LOS ANGELES - As the second major heat wave in weeks bears down on Southern California, experts and authorities are warning the public to take seriously the health dangers of extreme temperatures that are only getting worse due to climate change.
If the past is any guide, Los Angeles will see a spike in 911 calls, emergency room visits and deaths during a powerful heat spell that's expected to peak Sunday, with highs between 110 and 120 hitting inland valleys and 95 to 105 degrees along the coast.
"Heat of this magnitude is rare, dangerous and very possibly deadly," the National Weather Service warned. Temperatures will remain unusually warm overnight - in the mid-70s and 80s - "creating a dangerous situation where it will be difficult to cool off without air conditioning."
Wildfires, elevated smog levels and possible power outages may pose additional threats. The pandemic, meanwhile, could make this Labor Day weekend especially deadly, as coronavirus restrictions have closed many of the cooled indoor spaces that usually offer relief.
Exacerbating it all is climate change, which researchers say is increasing the frequency and intensity of extreme heat events. As greenhouse gases continue to rise globally, heat spells of this severity are an unfortunate reality that Californians will increasingly have to get used to, they say.
Last month's heat wave, one of the worst to hit California in years, brought "an increase in health-related emergency room visits in relation to the sustained high temperatures," the Los Angeles County Department of Public Health said in an email. "We are particularly concerned that these extreme heat events and the health impacts from them have been increasing in recent years due to climate change."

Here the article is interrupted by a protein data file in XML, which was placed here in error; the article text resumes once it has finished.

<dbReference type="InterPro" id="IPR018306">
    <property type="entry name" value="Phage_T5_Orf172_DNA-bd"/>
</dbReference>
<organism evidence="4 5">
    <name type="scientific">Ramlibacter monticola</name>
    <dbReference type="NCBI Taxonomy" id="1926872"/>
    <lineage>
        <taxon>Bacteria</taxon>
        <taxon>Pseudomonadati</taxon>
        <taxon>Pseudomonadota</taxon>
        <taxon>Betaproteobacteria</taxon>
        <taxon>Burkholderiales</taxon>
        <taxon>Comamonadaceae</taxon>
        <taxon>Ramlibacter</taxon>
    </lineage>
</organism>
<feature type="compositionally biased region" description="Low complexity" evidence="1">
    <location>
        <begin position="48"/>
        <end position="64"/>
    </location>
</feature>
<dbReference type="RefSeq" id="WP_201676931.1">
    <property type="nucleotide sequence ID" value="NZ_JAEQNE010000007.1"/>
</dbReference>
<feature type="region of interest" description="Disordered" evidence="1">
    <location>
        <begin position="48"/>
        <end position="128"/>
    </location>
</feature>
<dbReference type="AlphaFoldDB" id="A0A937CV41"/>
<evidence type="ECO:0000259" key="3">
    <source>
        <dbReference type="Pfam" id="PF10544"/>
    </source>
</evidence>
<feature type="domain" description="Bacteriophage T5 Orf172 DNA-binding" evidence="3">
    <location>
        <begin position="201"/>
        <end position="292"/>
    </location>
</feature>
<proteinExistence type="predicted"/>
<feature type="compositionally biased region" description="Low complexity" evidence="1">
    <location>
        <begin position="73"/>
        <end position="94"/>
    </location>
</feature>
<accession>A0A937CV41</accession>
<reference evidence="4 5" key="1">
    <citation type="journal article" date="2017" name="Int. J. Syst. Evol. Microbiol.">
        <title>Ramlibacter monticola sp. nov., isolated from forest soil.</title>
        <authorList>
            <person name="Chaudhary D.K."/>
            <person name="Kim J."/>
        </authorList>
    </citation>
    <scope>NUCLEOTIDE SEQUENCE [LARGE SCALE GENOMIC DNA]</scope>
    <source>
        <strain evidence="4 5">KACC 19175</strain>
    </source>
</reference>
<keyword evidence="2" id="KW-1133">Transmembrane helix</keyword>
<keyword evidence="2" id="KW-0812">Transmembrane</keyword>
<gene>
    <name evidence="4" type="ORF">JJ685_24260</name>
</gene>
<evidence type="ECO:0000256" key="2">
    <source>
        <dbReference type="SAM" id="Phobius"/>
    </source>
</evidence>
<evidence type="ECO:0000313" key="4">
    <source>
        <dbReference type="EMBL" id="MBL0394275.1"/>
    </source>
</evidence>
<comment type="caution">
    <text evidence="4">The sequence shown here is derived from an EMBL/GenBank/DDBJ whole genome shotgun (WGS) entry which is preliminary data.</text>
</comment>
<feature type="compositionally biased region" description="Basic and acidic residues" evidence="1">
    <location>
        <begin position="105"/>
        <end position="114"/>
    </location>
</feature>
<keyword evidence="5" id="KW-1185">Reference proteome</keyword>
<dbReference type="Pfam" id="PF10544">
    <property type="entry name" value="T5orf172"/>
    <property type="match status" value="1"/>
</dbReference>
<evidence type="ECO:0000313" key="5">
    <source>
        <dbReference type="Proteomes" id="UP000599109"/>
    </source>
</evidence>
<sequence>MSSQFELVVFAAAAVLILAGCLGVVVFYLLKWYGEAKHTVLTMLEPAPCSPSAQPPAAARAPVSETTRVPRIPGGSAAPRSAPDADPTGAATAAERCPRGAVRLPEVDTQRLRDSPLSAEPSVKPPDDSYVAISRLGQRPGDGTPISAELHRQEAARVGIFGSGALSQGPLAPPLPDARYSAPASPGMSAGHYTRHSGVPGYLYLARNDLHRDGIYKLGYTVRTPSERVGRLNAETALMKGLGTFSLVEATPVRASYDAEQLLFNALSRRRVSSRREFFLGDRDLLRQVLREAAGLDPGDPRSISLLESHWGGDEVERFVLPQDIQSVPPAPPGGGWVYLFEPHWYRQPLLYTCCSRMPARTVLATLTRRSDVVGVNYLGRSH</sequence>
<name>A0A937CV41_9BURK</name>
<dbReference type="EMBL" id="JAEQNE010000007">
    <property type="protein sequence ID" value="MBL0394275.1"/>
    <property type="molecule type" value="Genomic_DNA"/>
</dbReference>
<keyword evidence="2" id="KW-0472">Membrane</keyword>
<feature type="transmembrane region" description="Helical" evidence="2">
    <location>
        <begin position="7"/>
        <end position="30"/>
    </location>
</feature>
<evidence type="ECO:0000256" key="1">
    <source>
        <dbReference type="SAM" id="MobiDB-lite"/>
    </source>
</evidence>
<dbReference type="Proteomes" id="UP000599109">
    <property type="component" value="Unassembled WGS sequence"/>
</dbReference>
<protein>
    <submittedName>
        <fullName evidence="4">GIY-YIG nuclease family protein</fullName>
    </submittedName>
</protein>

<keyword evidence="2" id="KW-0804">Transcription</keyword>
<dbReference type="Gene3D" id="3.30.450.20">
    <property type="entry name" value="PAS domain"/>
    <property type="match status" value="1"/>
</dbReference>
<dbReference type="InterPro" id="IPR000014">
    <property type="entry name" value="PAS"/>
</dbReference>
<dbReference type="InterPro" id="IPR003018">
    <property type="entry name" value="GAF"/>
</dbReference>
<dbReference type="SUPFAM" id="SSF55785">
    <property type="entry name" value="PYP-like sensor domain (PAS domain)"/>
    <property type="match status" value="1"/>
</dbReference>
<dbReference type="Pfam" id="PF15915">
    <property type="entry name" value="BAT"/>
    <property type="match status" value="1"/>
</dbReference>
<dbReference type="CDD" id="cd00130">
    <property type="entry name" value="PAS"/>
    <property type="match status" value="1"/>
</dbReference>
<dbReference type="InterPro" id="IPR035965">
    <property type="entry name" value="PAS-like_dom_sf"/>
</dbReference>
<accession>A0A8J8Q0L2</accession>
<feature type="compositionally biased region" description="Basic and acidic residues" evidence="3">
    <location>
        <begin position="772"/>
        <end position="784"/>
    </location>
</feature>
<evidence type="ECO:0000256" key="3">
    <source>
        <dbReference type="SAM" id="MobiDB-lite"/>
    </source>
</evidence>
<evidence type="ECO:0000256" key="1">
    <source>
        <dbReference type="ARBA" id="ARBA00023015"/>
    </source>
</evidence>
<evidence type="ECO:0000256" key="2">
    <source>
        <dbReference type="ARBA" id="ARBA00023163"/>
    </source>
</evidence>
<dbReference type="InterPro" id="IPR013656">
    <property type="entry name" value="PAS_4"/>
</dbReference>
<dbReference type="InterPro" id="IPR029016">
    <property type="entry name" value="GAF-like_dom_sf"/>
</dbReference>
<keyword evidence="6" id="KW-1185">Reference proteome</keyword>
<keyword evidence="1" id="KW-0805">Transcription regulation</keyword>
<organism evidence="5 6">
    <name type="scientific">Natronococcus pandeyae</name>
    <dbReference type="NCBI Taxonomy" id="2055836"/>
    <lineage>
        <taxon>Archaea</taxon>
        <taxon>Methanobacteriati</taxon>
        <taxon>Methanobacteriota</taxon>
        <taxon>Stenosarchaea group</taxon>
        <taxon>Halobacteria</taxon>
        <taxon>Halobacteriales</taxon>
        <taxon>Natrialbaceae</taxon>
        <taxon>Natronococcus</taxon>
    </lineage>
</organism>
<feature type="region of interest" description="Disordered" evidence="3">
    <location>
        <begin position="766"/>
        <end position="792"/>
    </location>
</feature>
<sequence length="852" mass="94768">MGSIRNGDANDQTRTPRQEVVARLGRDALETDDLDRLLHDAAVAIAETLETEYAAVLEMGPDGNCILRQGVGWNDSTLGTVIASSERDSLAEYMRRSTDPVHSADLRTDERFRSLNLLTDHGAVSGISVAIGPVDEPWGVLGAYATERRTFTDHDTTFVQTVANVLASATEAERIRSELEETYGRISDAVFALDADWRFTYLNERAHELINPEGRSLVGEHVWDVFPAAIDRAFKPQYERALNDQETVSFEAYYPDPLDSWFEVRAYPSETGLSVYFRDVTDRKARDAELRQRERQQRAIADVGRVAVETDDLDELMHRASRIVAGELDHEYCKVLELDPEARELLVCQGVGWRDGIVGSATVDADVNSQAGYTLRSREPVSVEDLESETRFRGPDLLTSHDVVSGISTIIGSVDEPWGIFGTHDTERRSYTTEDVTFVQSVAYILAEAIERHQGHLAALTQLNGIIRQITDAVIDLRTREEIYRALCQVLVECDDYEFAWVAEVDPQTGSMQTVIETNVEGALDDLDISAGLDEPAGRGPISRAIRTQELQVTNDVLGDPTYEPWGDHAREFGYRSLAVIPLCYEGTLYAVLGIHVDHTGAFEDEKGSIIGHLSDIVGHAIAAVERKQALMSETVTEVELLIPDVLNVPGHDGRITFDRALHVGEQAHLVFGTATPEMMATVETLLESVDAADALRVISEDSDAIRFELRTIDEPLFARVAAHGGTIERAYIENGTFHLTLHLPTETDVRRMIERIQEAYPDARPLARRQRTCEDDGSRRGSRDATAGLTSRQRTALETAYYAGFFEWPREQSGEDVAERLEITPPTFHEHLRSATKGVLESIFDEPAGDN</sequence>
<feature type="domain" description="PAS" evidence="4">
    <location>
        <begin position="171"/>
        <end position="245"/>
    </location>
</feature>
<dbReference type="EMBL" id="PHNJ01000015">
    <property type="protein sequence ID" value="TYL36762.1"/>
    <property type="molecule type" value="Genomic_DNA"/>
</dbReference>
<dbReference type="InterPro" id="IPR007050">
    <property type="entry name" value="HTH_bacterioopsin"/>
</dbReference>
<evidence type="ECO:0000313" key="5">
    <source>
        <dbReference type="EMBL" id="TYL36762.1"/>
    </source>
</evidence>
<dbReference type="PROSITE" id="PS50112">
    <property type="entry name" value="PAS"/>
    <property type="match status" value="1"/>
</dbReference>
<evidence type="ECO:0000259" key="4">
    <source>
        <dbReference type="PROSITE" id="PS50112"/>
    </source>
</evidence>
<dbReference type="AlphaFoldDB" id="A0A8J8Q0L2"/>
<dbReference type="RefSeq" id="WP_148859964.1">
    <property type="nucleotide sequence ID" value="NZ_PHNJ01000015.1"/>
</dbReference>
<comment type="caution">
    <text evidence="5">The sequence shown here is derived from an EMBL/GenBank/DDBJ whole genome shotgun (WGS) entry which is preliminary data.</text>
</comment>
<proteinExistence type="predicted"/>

Though extreme heat is a less visible menace than, say hurricanes or wildfires, it is climate change's most life-threatening impact, causing more deaths each year in the United States than any other weather-related problem, including all floods and storms combined.
"Of all the climate change exposures we study, heat is the number one killer," Rupa Basu, chief of air and climate epidemiology for the California Office of Environmental Health Hazard Assessment, said in an interview last month.
People aren't only dying from conditions such as heat stroke and dehydration. Extreme heat increases risk of complications and death from an array of other chronic illnesses including kidney disease, cardiovascular disease and diabetes.
"Most of the time you won't see it on a death certificate, because people with underlying conditions are pushed to the edge," said Dr. Jonathan Fielding, a UCLA professor of public health and medicine and former L.A. County public health director. "They have a cardiac condition, they have a respiratory condition or other conditions, like COVID. So I'm very concerned about it, and I think it's really important that people take this very, very seriously."